One of the most famous of all the anthropoids is the Java Ape-Man,
Pithecanthropus erectus (erect ape-man). He was discovered in 1891 by Dr.
Eugene Dubois, a fervent evolutionist. Dr. Dubois' find consisted of a small
piece of the top of a skull, a fragment of a left thigh-bone, and three molar
teeth. Although this evidence is admitedly more substantial, it is still
fragmentary. Furthermore, these remnants were not found together. They were
collected over a range of about 70 feet. Also, they were not discovered at the
same time, but over the span of one year. To further complicate matters, these
remains were found in an old river bed mixed in with the bones of extinct
animals. Despite all of these difficulties, evolutionists calmly assure us
that Java Ape-Man lived about 750,000 years ago.
Although the "experts" would have us believe that these mere fragments
provide sufficient information from which to reconstruct an entire prehistoric
race, certain questions are raised. For instance, how is it possible to
reconstruct so completely with such confidence from such scanty evidence? How
can the "experts" be so certain that all the pieces came from the same animal?
How have these unpetrified bones managed to survive for so long without
disintegrating. And so on. Well, as it turns out, even the "experts" differed
greatly about the identification of these fossil fragments. In fact, of the
twenty-four European scientists who met to evaluate the find, then said they
came from an ape; seven from a man; and seven said they belonged to a no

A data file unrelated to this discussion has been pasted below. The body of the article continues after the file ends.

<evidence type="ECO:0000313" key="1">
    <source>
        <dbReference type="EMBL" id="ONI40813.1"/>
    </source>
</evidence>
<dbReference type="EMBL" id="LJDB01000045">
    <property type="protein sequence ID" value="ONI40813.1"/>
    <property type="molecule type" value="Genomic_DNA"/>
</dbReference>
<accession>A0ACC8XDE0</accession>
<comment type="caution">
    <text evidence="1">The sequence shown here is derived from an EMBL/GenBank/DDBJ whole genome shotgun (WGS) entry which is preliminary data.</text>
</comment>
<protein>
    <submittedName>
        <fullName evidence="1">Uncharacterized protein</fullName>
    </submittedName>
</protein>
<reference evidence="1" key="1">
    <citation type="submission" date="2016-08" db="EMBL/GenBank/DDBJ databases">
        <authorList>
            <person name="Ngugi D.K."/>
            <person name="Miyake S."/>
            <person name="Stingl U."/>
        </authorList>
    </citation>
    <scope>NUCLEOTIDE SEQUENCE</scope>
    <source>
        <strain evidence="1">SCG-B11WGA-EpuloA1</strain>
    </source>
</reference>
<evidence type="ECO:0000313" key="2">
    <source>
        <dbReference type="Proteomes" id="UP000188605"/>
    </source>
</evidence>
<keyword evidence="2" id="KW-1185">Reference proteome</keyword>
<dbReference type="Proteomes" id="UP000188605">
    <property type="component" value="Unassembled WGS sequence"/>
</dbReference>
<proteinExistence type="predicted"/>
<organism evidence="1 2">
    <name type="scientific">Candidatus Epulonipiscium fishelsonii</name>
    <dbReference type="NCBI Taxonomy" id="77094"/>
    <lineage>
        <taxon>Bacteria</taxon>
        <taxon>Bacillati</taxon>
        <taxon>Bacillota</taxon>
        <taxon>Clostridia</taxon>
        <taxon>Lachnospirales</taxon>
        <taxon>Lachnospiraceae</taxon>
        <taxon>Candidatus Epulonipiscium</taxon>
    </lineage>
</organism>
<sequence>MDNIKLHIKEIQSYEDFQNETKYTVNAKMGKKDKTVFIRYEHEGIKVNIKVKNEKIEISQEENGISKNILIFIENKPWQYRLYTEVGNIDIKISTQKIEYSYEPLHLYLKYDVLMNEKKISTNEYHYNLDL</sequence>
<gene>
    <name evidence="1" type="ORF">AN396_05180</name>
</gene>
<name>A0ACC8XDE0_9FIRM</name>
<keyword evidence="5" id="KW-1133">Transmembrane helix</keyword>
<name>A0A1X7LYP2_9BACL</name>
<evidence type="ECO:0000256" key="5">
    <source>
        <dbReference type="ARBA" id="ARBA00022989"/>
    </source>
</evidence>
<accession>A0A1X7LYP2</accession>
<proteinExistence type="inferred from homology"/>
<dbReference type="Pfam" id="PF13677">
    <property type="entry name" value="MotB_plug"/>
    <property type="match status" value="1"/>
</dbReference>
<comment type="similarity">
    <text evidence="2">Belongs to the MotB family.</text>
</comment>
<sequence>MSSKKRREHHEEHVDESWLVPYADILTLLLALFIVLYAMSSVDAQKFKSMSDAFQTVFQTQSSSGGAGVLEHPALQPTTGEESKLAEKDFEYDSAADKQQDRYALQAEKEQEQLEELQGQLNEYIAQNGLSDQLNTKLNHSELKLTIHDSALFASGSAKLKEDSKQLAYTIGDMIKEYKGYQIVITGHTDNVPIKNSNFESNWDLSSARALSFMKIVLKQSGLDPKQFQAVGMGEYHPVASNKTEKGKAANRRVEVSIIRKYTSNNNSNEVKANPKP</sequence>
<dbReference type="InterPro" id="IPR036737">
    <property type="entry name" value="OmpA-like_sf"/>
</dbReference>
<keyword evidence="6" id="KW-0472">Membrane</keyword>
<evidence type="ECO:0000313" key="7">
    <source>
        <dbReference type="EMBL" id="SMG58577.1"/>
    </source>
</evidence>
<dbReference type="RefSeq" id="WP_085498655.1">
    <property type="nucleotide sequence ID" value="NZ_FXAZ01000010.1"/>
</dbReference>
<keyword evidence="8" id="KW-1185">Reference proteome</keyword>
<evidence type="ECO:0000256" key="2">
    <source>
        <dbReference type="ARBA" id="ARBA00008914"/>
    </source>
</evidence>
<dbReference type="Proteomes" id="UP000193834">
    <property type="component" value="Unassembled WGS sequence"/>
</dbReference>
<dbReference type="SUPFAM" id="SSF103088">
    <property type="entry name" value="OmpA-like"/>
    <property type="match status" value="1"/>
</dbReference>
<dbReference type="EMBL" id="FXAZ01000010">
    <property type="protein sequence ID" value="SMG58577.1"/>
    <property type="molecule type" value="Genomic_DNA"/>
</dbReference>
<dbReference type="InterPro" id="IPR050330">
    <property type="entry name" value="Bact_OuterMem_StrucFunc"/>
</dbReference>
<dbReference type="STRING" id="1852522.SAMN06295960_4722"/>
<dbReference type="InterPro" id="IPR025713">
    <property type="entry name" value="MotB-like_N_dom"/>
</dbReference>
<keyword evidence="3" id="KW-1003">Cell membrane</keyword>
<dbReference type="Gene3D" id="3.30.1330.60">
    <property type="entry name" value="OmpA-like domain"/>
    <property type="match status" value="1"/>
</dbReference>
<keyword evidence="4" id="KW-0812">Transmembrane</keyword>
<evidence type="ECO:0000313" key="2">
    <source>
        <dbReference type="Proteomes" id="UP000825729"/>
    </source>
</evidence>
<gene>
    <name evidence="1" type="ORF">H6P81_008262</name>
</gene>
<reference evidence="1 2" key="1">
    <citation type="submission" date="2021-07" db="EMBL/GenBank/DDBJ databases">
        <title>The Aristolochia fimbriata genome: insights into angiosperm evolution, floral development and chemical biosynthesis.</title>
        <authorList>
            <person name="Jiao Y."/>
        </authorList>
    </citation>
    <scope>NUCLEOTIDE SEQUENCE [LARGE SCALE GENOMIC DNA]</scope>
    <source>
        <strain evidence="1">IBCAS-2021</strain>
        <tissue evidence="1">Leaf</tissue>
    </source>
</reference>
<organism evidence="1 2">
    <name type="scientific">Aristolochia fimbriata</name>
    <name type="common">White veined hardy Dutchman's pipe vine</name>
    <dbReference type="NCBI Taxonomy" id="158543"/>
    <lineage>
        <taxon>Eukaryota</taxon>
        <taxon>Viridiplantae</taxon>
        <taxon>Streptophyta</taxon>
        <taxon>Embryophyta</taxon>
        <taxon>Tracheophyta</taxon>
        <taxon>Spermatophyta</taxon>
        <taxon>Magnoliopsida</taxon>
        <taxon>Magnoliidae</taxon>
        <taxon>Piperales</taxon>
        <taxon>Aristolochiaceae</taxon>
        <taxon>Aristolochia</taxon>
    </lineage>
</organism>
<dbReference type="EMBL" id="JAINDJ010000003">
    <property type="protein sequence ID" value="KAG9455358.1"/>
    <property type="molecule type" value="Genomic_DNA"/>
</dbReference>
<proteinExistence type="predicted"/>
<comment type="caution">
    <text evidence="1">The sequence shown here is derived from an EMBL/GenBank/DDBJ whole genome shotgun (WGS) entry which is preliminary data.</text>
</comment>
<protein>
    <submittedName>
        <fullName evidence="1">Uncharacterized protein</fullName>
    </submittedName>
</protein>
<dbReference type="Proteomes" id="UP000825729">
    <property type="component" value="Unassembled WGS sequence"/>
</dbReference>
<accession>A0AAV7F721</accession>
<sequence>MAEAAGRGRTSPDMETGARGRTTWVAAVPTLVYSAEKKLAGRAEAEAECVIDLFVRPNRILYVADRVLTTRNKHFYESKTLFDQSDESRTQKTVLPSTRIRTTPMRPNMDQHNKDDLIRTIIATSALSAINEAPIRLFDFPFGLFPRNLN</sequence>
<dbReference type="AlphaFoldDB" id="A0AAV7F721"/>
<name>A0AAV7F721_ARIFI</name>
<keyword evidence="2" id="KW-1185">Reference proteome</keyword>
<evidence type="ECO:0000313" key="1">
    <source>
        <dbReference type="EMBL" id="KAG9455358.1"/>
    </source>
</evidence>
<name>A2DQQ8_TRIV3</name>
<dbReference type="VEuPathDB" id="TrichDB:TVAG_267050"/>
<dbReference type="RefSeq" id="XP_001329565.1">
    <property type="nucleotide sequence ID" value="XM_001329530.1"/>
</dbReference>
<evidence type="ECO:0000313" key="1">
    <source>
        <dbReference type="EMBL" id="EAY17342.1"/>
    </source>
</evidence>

longer missing link. Controversy and division surrounded the discovery. The
renowned Professor Virchow of Berlin said:
"There is no evidence at all that these bones were parts of the same
Even Dr. Dubois himself later reversed his own opinion. His final
conclusion was that the bones were the remains of some sort of gobbin. But one
would never gather the truly equivocal nature of the world-famous Java Ape-Man
by viewing museum exhibits or reading college textbooks, which are so
dogmatic. The dubious nature of Java Ape-Man (and human evolution as well) is
either conveniently ignored or concealed behind the mask of "scientific fact."
One final note regarding Java Ape-Man. Another Pithecanthropus was found
in Java in 1926. Typically, this discovery was billed as a prodigious
breakthrough, the missing link for sure. It turned out to be the kneebone of
an extinct elephant.
From the book "The Collapse of Evolution"
by Scott M. Huse
Baker Book House
Grand Rapids, Michigan 49516